If you are convicted of a crime and placed on probation, you will be required to follow certain terms and conditions of your probation. These conditions are often related to the circumstances of your crime.
So, what happens when the conditions of your probation are nearly impossible to follow? Can the court take away your right to use the internet and travel freely? This question was recently decided by the Ninth District U.S. Court of Appeals.
Court of Appeals Case
Joseph LaCoste plead guilty to federal securities fraud charges after being accused of illegally obtaining investments from his victims. He was sentenced to five years in prison followed by three years of probation.
LaCoste’s sentence was not all that unusual, but the conditions of his probation were very restrictive. Among other conditions, he was barred from using the internet without prior approval from his parole officer, and from residing in certain counties. Ultimately, the court threw out these conditions as being too broad and unrelated to his crimes.1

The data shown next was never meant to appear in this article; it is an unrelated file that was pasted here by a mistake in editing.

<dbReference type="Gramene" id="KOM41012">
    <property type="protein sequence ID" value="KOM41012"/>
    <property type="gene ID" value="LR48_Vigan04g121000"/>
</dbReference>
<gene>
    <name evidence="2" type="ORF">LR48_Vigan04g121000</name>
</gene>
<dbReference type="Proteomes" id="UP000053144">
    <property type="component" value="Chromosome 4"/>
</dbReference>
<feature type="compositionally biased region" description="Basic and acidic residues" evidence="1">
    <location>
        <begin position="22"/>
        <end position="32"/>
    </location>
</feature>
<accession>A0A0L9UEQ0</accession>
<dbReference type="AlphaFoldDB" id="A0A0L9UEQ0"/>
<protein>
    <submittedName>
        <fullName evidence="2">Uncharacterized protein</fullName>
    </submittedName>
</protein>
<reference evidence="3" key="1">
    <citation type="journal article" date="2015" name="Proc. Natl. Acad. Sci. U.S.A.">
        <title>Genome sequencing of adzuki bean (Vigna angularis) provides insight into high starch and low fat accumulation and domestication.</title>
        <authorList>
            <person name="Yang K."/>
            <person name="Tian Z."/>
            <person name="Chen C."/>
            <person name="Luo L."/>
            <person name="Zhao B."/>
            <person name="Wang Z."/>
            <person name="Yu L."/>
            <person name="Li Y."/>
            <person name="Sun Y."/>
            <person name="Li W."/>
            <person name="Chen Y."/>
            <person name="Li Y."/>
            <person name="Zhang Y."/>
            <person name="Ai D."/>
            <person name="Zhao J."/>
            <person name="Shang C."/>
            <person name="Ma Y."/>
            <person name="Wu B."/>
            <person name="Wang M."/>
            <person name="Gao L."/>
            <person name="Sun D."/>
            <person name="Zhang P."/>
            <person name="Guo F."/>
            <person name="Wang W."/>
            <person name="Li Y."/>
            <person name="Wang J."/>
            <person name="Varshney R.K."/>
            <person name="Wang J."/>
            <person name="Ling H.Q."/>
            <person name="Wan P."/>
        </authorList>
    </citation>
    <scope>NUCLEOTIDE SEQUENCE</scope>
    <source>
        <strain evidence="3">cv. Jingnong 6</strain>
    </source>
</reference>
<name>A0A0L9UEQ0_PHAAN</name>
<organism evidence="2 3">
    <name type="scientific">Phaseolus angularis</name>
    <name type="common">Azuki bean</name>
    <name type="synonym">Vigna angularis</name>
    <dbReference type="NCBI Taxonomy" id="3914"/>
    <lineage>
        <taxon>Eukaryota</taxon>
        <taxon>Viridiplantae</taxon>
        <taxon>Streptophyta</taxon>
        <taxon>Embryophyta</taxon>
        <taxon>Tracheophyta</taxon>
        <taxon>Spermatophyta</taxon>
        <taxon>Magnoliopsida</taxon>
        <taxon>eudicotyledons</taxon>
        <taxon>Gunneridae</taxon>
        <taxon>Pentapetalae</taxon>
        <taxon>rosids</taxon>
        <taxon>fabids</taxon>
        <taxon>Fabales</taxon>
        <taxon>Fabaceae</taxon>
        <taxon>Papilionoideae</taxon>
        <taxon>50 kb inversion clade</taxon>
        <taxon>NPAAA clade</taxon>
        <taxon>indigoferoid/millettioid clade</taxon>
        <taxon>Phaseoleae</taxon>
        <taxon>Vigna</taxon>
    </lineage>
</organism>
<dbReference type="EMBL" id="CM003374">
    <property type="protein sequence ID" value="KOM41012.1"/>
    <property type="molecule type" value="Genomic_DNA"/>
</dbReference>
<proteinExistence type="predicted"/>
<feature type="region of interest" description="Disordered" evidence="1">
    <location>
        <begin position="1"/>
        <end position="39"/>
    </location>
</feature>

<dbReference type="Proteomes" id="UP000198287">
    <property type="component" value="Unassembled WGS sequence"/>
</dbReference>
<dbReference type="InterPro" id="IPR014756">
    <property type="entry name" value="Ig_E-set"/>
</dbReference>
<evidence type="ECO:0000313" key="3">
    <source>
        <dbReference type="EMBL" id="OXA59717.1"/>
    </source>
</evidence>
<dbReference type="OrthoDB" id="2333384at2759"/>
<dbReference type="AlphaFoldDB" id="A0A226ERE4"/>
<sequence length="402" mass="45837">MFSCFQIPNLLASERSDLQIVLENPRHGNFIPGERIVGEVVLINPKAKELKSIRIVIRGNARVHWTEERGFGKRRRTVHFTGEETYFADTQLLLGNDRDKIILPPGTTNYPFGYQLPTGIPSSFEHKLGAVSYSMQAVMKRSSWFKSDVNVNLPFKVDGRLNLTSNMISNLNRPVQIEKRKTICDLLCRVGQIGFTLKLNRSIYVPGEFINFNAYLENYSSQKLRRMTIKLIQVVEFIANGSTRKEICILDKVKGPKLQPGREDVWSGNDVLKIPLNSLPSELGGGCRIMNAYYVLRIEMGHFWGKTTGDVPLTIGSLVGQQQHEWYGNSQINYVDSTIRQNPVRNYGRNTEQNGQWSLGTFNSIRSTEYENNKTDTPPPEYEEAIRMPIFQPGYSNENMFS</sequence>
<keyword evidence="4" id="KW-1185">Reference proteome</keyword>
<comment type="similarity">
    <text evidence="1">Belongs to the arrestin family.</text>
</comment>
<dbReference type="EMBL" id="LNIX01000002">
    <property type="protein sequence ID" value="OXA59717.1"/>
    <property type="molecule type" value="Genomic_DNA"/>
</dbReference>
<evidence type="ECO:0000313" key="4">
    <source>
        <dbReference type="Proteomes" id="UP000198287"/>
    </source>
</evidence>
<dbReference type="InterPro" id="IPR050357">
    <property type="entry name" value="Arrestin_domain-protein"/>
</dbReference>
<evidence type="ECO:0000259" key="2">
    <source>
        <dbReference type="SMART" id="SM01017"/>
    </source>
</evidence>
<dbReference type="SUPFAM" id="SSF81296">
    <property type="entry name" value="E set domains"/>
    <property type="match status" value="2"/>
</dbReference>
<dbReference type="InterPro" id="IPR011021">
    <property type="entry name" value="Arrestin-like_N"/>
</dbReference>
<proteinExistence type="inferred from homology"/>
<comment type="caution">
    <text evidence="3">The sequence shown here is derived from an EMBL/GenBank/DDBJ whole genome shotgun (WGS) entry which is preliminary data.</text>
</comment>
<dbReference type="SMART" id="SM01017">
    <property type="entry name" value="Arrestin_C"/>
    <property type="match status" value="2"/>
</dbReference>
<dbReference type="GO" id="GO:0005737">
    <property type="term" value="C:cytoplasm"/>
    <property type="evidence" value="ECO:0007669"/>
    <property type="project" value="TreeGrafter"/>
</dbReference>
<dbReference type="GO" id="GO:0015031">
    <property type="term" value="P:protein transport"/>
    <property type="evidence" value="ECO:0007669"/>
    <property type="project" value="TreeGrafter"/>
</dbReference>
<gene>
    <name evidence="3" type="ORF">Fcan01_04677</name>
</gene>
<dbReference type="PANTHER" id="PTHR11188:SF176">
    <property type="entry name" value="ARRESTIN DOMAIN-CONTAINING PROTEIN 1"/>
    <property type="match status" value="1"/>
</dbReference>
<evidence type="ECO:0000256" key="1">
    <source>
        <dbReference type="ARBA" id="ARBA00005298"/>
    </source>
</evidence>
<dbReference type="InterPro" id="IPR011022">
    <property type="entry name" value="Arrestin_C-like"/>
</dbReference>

“A Fresh Start”
In sentencing LaCoste, the trial court found that he would often go on the internet to post disparaging comments about the people who fell victim to his crimes, spreading rumors about them and causing them additional emotional stress. The judge reasoned that because of his tendency to do this, he should not have access to the internet, and upon his release, he should not return to the communities where his victims resided.
In his remarks at sentencing, the judge told LaCoste that it would be better if he took the opportunity to make “a fresh start” so that the communities could heal.
Though he used the internet to mock and criticize his victims, the Court of Appeal found that the internet conditions were not reasonably related to the crime that he committed. The restriction barred him from any use of the internet, regardless of whether it was related to making remarks about his victims.
The appellate court saw this as too broad, and because of this, it deprived LaCoste of more freedom than was needed to prevent him from posting comments about those who complained about him. Continue reading →